If Côte d’Ivoire strengthened business tourism in Abidjan over recent years, its leisure tourism potential remained largely untapped. Four locations listed as UNESCO World Heritage sites and a rich biodiversity are some of the assets boosting niche tourism segments such as ecotourism, agro-tourism, sport and culture.
Endowed with diverse natural capital comprising beaches, forests and mangroves, Côte d’Ivoire offers considerable potential for the development of ecotourism offerings. There are eight national parks and six natural reserves spanning 21,038 sq km, or 6.53% of the country. These natural areas protect a diverse range of fauna such as rhinoceros and giraffes in the Aboukouamékro reserve, and the chimpanzees in Taï Park. There are also 17 botanical reserves and over 250 classified forests home to 2800 plant species. Six protected Ivorian areas form part of the Ramsar Convention on Wetlands of International Importance and three are UNESCO World Heritage sites. “Ecotourism is little-known by Ivorians,” Marcel Gougou Kouadio, chairman of the board of directors of the Ivorian Network for Tourism and Agro-tourism, told OBG.
The government have developed protected areas and made the respect of local populations and natural heritage a landmark point of the tourism code, which was published in 2014. “Efforts are under way to direct the tourism policy in favour of ecotourism development in Côte d’Ivoire,” Kouadio added.
As the world’s top producer of cacao and home to many rural communities, there is significant potential to develop the agro-tourism segment. “We have a tourism route which follows the production, transformation and the marketing of the product, but most people don’t know about it,” Isabelle Segbenou, head of the tourism department of AFRIC Voyages, a local tour and travel agency, told OBG. “There are many ecotourism sites ripe for development but the investments are yet to manifest.” Another challenge is that the development of ecotourism and agro-tourism is hampered by a lack of access. “There is a real problem of access to these parks, but efforts are under way to make them more accessible,” Kouadio told OBG. “The first thing we need to do is to set up the required infrastructure, which in turn will play an important role in extending the length of stay of visitors. The majority of ecotourists currently stay only one day,” Kouadio added. Additionally, Kouadio told OBG that currently only the Taï National Park is equipped to accommodate tourists for several days, noting that outside national parks, many natural sites are yet to be developed.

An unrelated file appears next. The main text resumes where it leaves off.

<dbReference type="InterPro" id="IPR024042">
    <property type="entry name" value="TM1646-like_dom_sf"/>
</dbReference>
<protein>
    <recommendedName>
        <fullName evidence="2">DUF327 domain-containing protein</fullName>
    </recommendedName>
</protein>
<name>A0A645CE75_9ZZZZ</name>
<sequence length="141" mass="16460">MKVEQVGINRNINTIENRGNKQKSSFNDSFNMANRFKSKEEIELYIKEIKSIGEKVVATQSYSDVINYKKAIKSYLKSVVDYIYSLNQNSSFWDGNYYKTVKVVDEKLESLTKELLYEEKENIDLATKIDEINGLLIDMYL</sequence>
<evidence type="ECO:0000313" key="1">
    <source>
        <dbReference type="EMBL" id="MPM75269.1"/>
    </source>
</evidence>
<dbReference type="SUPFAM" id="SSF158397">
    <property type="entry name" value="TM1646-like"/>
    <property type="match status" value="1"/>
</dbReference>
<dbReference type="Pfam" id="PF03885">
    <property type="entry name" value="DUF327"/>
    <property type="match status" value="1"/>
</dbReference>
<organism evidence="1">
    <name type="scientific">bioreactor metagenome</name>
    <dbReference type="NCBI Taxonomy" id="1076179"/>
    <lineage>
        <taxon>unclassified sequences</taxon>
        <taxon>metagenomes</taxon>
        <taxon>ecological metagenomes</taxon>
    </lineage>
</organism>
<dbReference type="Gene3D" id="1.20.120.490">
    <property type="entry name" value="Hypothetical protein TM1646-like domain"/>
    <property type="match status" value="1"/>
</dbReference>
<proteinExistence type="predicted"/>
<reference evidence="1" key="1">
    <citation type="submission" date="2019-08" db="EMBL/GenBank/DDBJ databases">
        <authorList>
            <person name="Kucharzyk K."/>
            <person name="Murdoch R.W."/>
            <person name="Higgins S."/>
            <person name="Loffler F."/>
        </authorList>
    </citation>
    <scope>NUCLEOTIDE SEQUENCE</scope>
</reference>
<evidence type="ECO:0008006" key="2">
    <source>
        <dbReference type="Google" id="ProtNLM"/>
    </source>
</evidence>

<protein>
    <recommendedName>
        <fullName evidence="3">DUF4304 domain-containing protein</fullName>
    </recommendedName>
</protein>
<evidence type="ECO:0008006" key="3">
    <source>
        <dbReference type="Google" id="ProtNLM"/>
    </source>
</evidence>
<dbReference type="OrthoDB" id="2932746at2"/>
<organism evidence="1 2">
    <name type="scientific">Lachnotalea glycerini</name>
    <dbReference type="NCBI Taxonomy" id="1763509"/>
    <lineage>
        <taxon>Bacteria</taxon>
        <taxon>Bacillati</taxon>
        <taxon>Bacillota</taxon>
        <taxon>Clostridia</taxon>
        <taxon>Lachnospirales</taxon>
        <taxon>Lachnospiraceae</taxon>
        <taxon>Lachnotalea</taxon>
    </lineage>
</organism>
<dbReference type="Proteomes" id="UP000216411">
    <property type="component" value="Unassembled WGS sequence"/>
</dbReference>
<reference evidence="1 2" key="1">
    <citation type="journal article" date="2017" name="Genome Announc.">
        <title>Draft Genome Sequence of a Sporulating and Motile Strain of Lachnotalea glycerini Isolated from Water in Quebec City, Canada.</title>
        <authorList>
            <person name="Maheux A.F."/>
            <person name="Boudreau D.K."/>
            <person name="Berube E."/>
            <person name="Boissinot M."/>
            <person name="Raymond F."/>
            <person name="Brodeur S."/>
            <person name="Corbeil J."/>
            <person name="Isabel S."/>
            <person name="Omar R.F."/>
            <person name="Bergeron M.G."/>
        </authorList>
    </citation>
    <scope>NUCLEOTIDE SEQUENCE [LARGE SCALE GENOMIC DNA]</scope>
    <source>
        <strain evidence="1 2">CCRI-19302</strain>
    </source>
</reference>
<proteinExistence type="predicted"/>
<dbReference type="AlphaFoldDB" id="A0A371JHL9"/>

The private sector plays an active role in the development of ecotourism as demonstrated by the CFA1bn (€1.5m) given to the Ivorian Office of Parks and Reserves (Office Ivoirien des Parcs et Réserves, OIPR) by the Foundation for Parks and Reserves of Côte d’Ivoire for the preservation of the Taï, Comoé, Azagny and Mont Sangbé national parks in February 2018. This role is set to be increasingly important as the government is working on the concession of national parks to private players such as in the Azagny National Park. “There are concessions currently being set up between the OIPR and private operators,” Kouadio told OBG.
Other segment markets with potential for development include sports tourism. Located in the Gulf of Guinea and with 590 km of south-facing coastline, Côte d’Ivoire benefits from favourable conditions and year-round waves. Assinie-Mafia is one of the most popular surf spots, along with Monogaga, Grand-Lahou, Sassandra and Dabego. As surfers increasingly look for unspoiled spots, and while other popular surf destinations become more saturated, there is significant potential for the development of this niche segment in Côte d’Ivoire. While still in its infancy, some surfing schools have emerged in recent years, notably in Assinie where the Kame Surf Camp and School organises the annual Kame Surf Contest, whose 2014 edition attracted 60 national and international competitors.
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